Remembrance is a project that started out when I was living in North Essex. After work, I used to go for a walk in the woods behind our home. Part of the route involved going past a graveyard. I kept looking at the way the headstones were laid out and decided to get a photograph one day of them. As I entered the place, I was fascinated by the many different ways that people seek to remember their loved ones. The toys and lights that adorned children’s graves were heartbreaking to see. I could only think that their family put these items there so that the child would be looked after, even though they seemed to me to be in a lonely and sad place. Seeing the graves, the raw emotions that were on display such as love, loss and humour, encouraged me to start looking at other locations.

I soon moved from how people mark graves in the act of remembrance to apply the same ideas to other places, such as roadsides, benches at popular viewpoints, etc.

Death is something that we do not tend to talk about very often, mostly we talk about ‘being happy’. However, we are confronted with it often in our daily lives (such as looking at the news on the internet). Even though we don’t talk about it often, we can’t get away from it.

Within the UK, dying and death is quite a sanitised experience. Mostly, it tends to happen within a hospital environment, in a highly medicalised way. When my grandmother was dying, my grandfather, mother and uncle took her back home to die there instead of the clinical environment of the local hospital. It was incredibly hard for our family, but I am glad that she ended her life in that way, surrounded by her loved ones. My grandfather died in hospital after a short illness, it was quite a contrast experiencing him die there. Whilst the staff were good there, it has always felt wrong to me that he died there.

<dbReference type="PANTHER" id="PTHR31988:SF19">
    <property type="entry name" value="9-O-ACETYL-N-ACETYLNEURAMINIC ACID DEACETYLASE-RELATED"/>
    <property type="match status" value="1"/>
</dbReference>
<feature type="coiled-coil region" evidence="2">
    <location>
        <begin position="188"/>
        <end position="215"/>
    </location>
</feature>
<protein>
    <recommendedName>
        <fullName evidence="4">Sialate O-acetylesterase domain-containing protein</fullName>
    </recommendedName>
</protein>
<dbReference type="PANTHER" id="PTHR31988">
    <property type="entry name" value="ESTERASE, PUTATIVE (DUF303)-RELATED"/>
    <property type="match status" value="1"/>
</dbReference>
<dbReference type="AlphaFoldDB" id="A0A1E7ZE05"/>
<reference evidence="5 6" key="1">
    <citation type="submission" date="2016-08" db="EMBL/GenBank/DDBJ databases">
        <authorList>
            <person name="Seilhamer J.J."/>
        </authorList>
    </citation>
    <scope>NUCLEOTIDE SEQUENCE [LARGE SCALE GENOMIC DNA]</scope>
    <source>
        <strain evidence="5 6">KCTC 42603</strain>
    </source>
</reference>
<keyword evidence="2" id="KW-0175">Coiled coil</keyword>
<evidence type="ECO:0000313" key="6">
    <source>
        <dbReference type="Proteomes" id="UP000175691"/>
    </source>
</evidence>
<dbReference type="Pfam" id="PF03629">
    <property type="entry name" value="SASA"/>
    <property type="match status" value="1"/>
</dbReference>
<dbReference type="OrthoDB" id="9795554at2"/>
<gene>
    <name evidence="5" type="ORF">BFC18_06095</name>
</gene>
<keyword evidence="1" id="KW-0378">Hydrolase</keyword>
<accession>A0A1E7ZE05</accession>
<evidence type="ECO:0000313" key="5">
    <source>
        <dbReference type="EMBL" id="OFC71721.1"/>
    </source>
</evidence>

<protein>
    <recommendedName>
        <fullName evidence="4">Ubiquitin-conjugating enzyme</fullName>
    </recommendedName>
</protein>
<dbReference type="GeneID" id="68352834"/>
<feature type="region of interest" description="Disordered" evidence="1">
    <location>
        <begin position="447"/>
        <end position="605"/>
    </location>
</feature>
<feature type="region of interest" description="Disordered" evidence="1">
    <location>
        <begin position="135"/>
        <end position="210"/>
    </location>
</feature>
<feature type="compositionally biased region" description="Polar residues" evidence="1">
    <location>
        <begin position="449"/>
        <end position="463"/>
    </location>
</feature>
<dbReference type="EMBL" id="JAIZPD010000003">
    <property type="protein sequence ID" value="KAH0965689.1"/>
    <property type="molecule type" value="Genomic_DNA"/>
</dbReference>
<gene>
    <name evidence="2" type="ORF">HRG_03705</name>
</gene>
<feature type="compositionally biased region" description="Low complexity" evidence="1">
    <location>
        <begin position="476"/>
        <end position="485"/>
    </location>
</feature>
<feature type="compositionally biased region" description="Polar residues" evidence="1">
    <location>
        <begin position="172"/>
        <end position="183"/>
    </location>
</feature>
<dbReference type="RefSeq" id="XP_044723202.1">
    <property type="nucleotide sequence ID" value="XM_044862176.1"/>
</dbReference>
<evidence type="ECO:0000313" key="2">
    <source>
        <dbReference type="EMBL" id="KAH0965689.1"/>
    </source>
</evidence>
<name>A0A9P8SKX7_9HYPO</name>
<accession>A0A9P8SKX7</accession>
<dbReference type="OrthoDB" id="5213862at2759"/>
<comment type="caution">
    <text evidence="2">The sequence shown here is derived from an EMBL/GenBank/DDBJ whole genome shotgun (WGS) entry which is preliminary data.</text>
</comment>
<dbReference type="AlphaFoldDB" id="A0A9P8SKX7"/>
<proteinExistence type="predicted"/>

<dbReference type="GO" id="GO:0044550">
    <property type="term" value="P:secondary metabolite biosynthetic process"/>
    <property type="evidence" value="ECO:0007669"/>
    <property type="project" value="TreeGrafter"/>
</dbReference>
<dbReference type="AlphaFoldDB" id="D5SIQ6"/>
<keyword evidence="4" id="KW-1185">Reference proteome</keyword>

The remembrance project is not about mapping the process of dying, but about how we British seek to remember those that we love and miss. Typically, for the most part, such remembrance tends to be understated and subtle. Apart from events like the death of princess Diana many years ago, loss tends to be a more private experience. Grieving is quite ritualised in it’s form, and commonly people are expected to ‘move on’ or ‘suffer in silence’. Stiff upper lip, and all that – some traditions die hard.

One of the things that I have picked up as I have visited graveyards is the similarity between one place and another across the UK. The ways that we remember appear to be a cultural phenomenon, rather than something idiosyncratic to a particular region.

Also, the recent shift in placing lights, toys, football kit, etc. at graves has not been met with universal acceptance, in some areas people don’t like this trend. Instead, they prefer the simple adornment of flowers, much more in keeping with traditional values. Personally, I like to see life remembered and celebrated in different ways.